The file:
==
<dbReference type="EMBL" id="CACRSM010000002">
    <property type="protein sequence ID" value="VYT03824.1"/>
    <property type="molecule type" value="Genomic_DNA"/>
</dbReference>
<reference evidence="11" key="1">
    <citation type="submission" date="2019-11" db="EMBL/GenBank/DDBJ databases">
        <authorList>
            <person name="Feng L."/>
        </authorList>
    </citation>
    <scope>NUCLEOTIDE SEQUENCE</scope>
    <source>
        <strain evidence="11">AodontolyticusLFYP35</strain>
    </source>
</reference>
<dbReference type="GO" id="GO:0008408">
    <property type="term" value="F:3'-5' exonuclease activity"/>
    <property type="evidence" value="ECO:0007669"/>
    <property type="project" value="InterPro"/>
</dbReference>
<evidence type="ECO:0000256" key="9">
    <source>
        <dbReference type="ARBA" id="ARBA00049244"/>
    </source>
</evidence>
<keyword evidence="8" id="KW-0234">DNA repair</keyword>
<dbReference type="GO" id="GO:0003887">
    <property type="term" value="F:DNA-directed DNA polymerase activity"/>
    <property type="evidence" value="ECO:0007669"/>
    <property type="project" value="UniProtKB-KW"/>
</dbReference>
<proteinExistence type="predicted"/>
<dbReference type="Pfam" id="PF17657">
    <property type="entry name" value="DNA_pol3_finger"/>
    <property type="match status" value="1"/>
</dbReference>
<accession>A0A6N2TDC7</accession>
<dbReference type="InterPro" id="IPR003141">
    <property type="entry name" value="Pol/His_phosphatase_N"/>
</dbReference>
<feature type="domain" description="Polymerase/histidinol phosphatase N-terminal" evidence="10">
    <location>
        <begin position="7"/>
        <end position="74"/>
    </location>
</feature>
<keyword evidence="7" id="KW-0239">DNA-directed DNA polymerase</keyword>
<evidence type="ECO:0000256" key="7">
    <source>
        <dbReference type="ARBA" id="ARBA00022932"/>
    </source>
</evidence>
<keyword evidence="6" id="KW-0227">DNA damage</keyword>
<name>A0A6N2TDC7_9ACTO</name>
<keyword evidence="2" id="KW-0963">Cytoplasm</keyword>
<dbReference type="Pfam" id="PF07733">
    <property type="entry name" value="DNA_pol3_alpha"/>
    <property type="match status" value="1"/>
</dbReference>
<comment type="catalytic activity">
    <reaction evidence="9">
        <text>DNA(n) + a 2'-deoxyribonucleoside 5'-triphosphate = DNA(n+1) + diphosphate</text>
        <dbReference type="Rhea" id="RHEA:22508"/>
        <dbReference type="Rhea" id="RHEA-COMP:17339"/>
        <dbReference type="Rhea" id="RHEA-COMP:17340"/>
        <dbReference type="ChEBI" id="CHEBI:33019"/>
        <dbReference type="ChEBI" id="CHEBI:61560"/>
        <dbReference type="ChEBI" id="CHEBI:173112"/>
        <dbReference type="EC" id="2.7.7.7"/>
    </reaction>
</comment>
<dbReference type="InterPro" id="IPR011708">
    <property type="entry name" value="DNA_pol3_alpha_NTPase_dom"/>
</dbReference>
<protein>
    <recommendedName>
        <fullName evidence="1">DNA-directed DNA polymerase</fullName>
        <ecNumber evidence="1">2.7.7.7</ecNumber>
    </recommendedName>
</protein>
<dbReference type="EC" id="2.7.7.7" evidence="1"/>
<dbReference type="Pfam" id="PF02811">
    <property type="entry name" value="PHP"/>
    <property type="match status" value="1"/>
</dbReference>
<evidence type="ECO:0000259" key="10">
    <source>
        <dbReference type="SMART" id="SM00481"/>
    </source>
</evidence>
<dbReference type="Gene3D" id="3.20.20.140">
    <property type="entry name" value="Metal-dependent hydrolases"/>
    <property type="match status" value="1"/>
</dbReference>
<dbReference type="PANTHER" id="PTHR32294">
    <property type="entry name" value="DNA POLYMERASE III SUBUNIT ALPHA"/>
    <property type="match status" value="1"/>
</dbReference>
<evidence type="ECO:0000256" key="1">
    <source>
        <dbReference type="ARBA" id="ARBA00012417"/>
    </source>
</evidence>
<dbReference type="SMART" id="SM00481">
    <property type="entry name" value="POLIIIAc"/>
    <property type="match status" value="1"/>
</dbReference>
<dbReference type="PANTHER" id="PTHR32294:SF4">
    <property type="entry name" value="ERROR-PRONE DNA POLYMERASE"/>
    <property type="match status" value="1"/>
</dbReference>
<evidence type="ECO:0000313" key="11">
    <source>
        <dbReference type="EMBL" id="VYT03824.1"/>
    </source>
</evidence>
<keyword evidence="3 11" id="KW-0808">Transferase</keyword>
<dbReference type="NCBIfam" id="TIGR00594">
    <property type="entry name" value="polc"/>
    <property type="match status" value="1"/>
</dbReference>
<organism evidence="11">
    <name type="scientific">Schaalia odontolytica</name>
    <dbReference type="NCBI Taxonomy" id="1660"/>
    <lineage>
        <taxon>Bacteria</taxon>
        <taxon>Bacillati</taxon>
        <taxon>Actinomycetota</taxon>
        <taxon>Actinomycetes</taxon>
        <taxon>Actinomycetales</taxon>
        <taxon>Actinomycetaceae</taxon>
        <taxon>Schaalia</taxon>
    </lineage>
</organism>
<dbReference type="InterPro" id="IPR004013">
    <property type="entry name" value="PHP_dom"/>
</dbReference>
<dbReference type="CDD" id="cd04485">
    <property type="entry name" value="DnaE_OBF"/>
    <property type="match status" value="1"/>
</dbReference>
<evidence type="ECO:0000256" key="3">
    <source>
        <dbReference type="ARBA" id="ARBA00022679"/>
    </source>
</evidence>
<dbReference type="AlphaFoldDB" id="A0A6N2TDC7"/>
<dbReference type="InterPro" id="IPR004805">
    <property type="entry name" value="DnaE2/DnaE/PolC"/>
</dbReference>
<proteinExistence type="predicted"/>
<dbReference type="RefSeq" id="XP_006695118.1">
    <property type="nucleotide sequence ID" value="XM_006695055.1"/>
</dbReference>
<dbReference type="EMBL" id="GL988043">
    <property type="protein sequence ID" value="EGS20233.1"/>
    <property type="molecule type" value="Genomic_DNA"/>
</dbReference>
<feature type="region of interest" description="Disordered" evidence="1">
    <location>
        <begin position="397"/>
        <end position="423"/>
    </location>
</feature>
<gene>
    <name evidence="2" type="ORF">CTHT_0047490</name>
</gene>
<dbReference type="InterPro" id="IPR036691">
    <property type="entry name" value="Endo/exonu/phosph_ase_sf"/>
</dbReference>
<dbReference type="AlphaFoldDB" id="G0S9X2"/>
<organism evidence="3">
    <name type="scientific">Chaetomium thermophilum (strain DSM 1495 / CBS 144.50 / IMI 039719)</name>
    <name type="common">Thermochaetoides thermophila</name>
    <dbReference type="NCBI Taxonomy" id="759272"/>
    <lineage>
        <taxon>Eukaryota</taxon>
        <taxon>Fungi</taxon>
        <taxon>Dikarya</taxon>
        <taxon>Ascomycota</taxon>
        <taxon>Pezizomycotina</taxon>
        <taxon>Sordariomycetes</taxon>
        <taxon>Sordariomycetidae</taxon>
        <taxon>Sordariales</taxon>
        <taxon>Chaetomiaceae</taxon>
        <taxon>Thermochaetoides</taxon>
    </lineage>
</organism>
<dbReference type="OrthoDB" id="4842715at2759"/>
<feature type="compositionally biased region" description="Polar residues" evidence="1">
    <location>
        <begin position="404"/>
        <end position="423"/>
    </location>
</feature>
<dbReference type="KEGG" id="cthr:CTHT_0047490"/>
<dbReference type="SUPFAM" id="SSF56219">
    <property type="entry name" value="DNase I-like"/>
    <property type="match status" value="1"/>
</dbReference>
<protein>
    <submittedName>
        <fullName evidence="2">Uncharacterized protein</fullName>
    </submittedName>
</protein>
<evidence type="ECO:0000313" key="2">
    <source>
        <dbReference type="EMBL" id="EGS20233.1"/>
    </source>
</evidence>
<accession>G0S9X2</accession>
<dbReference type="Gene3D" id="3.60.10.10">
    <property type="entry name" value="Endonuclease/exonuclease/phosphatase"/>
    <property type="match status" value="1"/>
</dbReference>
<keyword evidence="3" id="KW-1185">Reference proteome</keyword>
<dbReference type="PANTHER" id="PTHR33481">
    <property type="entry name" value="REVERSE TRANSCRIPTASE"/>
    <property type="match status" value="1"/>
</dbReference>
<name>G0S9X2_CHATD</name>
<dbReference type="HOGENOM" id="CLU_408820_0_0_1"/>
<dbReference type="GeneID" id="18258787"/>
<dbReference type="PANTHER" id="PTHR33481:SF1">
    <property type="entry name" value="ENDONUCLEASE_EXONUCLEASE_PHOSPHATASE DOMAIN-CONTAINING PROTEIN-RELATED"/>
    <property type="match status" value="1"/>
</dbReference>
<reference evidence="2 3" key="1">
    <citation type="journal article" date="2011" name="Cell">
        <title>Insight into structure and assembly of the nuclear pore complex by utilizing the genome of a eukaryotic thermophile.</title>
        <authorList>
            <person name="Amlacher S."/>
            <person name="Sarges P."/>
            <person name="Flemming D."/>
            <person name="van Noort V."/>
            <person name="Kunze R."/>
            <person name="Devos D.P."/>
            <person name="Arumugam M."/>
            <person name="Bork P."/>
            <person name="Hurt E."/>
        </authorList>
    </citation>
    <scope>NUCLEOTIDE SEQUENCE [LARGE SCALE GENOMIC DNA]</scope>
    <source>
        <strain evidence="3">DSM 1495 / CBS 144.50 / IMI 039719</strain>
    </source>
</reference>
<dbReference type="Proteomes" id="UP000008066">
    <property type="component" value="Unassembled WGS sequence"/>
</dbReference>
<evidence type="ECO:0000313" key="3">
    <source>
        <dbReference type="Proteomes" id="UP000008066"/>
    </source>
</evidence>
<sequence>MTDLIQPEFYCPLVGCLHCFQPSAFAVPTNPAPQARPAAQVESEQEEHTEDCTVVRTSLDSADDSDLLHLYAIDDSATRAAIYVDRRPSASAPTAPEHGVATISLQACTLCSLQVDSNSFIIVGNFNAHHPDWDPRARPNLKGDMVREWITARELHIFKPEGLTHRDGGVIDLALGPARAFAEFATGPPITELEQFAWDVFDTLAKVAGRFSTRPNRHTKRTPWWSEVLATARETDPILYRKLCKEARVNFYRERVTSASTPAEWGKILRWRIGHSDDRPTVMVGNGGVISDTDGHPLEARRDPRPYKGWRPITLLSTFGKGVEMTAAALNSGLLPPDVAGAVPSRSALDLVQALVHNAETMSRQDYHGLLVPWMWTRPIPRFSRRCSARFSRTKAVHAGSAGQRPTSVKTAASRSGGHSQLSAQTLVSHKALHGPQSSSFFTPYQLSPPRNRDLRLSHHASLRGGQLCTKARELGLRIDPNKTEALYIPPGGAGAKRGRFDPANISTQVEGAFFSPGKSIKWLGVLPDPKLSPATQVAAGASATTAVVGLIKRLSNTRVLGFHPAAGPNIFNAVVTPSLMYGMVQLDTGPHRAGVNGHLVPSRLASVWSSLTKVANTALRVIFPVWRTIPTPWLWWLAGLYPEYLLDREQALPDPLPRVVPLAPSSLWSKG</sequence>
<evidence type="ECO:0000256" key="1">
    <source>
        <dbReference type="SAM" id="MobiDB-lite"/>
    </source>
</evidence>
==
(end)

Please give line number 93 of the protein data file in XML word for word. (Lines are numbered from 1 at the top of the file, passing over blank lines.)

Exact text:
    <property type="match status" value="1"/>